Thorncliffe has been at the Local Government Association conference this week and one of our senior Labour colleagues reflects on the mood of the meeting.
The continued reductions to local government finance was one of the main subjects of discussion at this week’s LGA conference, the conference where senior councillors from all parties get together to talk shop. The figures are pretty horrific however you look at them – £16bn has been removed from local government over the past eight years of self-imposed austerity. What is interesting from a Labour point of view is how the penny is slowly dropping among our Conservative colleagues that our sector is being hung out to dry and we are on the verge of having to make some decisions that are going to have long-term consequences for local services that our residents have, rightly, come to expect.
James Brokenshire, the Secretary of State, came along to tell us what a great job we are all doing and that we are incredible force for good, which I suppose was nice after Sajid Javid rocked up last year and said that we were about as democratic as Afganistan. Apparently James’ father was Chief Executive of Greenwich, though I imagine that this was in the good days of settled finance and in-house services. Anyway, after we had had our heads rubbed in what some might call a rather patronising fashion, our attention turned to the horror stories, rumours about internal party wrangling of normal local council business. It sounds a bit old fashioned to say this but most of us give up evenings and weekends because – in exactly the same way as councillors from other parties – we have a perhaps slightly old-fashioned view that local representative decision-making is the right and best way to deliver vital services for local people.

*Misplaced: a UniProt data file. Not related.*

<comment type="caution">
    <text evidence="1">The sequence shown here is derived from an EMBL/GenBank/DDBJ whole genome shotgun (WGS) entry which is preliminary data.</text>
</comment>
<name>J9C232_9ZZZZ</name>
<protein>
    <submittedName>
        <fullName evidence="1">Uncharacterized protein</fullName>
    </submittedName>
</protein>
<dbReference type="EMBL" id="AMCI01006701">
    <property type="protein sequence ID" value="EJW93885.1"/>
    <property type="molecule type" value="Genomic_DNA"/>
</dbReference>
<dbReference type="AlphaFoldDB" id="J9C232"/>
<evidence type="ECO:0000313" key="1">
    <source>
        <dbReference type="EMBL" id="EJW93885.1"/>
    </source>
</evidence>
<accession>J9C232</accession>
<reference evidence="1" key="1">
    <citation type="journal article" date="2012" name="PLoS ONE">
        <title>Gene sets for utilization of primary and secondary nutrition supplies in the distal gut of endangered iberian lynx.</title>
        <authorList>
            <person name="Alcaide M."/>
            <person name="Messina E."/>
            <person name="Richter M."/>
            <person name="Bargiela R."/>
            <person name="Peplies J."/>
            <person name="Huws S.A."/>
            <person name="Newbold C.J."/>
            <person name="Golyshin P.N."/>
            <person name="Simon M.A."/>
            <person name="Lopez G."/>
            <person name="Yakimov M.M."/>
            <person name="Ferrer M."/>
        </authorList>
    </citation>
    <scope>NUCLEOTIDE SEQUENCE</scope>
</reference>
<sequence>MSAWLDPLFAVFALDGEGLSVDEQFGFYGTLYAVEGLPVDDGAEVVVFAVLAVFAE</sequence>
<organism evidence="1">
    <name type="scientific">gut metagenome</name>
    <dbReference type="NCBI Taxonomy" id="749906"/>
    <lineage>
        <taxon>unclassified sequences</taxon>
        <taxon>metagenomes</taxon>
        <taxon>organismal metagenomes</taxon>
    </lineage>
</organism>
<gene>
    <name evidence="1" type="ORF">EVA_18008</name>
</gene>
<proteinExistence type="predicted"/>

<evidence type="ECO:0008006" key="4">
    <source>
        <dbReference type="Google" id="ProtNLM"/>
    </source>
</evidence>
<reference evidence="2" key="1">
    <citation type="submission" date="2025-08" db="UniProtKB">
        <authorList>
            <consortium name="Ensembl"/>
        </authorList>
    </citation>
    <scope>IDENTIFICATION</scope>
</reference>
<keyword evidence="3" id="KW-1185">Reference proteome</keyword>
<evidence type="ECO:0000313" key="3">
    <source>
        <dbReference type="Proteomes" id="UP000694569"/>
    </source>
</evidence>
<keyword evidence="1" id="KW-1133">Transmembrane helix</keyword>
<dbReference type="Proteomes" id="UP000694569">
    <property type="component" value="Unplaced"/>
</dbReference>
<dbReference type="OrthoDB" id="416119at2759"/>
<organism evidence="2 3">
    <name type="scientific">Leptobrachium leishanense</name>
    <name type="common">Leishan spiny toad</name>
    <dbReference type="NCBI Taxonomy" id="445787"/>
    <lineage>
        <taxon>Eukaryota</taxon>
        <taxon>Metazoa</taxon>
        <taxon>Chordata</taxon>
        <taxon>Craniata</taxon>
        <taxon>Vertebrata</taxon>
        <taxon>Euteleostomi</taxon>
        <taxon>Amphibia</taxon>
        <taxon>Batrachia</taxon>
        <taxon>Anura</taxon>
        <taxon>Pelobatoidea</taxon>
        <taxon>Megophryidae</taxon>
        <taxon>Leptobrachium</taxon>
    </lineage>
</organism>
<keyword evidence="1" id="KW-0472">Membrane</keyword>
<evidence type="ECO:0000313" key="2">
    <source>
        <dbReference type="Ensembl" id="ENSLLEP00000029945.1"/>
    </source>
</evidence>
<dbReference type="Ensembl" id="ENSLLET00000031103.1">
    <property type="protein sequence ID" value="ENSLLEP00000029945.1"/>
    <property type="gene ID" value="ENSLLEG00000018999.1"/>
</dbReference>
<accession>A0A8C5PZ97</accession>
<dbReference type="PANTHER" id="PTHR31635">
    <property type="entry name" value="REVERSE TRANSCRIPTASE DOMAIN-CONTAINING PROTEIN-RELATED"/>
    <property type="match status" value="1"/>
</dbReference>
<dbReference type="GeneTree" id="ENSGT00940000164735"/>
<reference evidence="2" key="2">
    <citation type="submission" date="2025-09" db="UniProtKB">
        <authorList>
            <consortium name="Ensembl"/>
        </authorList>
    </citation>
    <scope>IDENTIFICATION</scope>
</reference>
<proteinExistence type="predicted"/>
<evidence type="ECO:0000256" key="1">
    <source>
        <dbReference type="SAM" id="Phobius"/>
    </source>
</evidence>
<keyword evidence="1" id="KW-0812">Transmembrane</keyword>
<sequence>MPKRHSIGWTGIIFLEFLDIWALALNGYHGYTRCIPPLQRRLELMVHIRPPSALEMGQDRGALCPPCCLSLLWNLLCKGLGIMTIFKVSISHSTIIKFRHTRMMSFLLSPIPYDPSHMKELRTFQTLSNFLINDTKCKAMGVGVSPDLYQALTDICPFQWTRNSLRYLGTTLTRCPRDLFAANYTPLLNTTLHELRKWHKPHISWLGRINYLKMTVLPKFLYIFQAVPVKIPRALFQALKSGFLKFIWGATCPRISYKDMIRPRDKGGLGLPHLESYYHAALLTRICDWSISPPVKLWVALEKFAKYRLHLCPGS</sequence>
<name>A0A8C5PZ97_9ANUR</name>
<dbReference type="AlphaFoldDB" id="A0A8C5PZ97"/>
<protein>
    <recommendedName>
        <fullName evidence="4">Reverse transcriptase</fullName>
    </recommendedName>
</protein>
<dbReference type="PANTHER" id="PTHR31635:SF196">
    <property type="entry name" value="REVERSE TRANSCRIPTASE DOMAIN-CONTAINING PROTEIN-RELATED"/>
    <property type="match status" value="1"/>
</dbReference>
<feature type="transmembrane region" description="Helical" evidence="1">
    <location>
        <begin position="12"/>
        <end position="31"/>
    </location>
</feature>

We spent plenty of time talking about housing. I’m fortunate to be able to see this vital issue from two sides – the councillor with a growing waiting list of people in genuine need of somewhere safe, affordable and secure to live, and the public affairs professional that knows that our clients want to follow the rules and sometimes have to cope with those rules changing at short notice. Anyway, there was the usual criticism about developers failing to play by the rules, reinforcing my view that good public affairs is about building trust between our clients and local decision makers.
As one long-standing councillor said to me, asking developers to solve the housing crisis is like asking Thresher’s to solve alcoholism. The appetite for councils to deliver their own housing grows, with many councils having set up their own development companies. I think that there is plenty of scope for growth in this sector, though it does feel that many councils are on the same learning journey.
We talked about internal party issues. It’s sunny and there’s a World Cup on so I doubt very much that you have been following our party’s internal review of democracy. However, for many of us there are real concerns that potential changes will actually reduce democratic transparency and mean that elected councillors are mandated to make decisions by people who are unelected with personal interests that they will never be mandated to declare, rather than by our local residents who we speak to most days. Party officials are now in no doubt how we feel.
Councillors are far from perfect but – mostly regardless of party – we are trying to do our best under pressures that are, frankly, going to get worse. So when you next meet us at a planning committee, be nice to us.